We are 4 geography academics working at British Universities
Jenny Pickerill is a Professor of Environmental Geography at Sheffield University, England. Her research focuses on inspiring grassroots solutions to environmental problems and in hopeful and positive ways in which we can change social practices.She has published 3 books (Cyberprotest; Anti-war Activism; Eco-Homes) and over 30 articles on themes around environmentalism, Indigenous geographies, anarchism and eco-housing.
Sophie Hadfield-Hill is a Senior Lecturer in Human Geography at the University of Birmingham. Principally a Children’s Geographer, Sophie’s expertise is children and young people’s everyday experiences of urban change in diverse contexts. Her research portfolio spans young people’s lives in the UK, India and Brazil; she has been Principal and Co-Investigator on numerous research projects related to urban transformation.
Peter Kraftl is Professor of Human Geography at the University of Birmingham, and Honorary Professor in the School of Education, RMIT, Australia. His research interests span children’s geographies, geographies of education, and the critical study of architecture (especially sustainable urban architectures) – and much of his work combines these interests in different ways. For over ten years, he has been involved in a programme of funded research exploring children’s and young people’s experiences of (and involvement in) newly-built, masterplanned, ‘sustainable’ urban places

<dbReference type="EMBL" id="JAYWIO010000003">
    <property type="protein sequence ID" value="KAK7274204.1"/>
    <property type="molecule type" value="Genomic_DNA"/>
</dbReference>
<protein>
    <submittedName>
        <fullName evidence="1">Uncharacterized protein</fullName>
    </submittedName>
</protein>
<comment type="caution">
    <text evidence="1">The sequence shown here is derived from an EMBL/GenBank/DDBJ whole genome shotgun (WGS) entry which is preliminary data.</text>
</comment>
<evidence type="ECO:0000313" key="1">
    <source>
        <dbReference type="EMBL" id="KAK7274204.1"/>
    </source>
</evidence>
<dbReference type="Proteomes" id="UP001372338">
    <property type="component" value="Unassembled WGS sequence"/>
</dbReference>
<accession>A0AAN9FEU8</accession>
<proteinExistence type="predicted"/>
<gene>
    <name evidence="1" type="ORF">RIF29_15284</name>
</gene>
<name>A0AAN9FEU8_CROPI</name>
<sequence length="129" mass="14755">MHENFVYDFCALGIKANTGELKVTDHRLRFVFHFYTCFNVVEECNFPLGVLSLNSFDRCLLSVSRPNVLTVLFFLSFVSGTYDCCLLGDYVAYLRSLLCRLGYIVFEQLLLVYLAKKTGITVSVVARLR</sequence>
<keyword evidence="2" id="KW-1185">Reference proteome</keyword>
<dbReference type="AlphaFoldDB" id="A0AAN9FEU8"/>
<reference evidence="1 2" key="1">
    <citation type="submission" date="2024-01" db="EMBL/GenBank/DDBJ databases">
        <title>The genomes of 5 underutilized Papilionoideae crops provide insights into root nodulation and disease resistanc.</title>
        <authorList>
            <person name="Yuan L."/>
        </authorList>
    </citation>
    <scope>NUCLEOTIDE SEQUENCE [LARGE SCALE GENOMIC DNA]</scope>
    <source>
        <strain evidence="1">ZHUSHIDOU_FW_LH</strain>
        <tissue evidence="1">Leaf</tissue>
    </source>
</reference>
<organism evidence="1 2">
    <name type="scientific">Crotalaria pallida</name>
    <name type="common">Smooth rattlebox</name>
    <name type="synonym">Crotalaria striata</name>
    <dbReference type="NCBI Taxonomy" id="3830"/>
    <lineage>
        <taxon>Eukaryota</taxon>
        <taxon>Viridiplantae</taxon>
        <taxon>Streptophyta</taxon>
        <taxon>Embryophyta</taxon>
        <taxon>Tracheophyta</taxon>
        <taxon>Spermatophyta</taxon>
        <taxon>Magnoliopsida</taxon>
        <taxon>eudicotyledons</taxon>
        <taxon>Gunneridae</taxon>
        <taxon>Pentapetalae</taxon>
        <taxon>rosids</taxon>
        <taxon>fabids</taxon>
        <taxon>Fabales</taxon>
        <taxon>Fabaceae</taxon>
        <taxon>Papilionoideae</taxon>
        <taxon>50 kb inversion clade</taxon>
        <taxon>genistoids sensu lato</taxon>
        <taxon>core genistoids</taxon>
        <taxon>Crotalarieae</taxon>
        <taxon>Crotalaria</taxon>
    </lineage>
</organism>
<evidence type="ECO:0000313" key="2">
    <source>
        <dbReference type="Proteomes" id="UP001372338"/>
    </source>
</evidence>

Kirsten Stevens-Wood is the lead for the Intentional Communities research group based at Cardiff Metropolitan University. She has visited over 30 different communities both in the UK and abroad and is currently undertaking an ethnographic study of an eco-community in the South East of the England. Her current research focus includes the use of consensus decision making within communities, communities as sites of experimentation and way in which utopian discourse influences expectation hope. Kirsten is also a qualified Community development worker, and in a previous life was a regional development worker for the City Farm movement.
Hazal Ilgaz Dolek is currently writing up her PhD thesis at the University of Sheffield. She is a cultural geographer with background in anthropology, investigating the intersections of space-making, intimacy and neo-colonialism. Her current project locates gendered places that endure under prolonged occupation and patriarchy in West Bank. Her research nourished by insights from ethnography, decolonizing pedagogies and Spinozian philosophies.
Hazal is the administrator for the seminar series.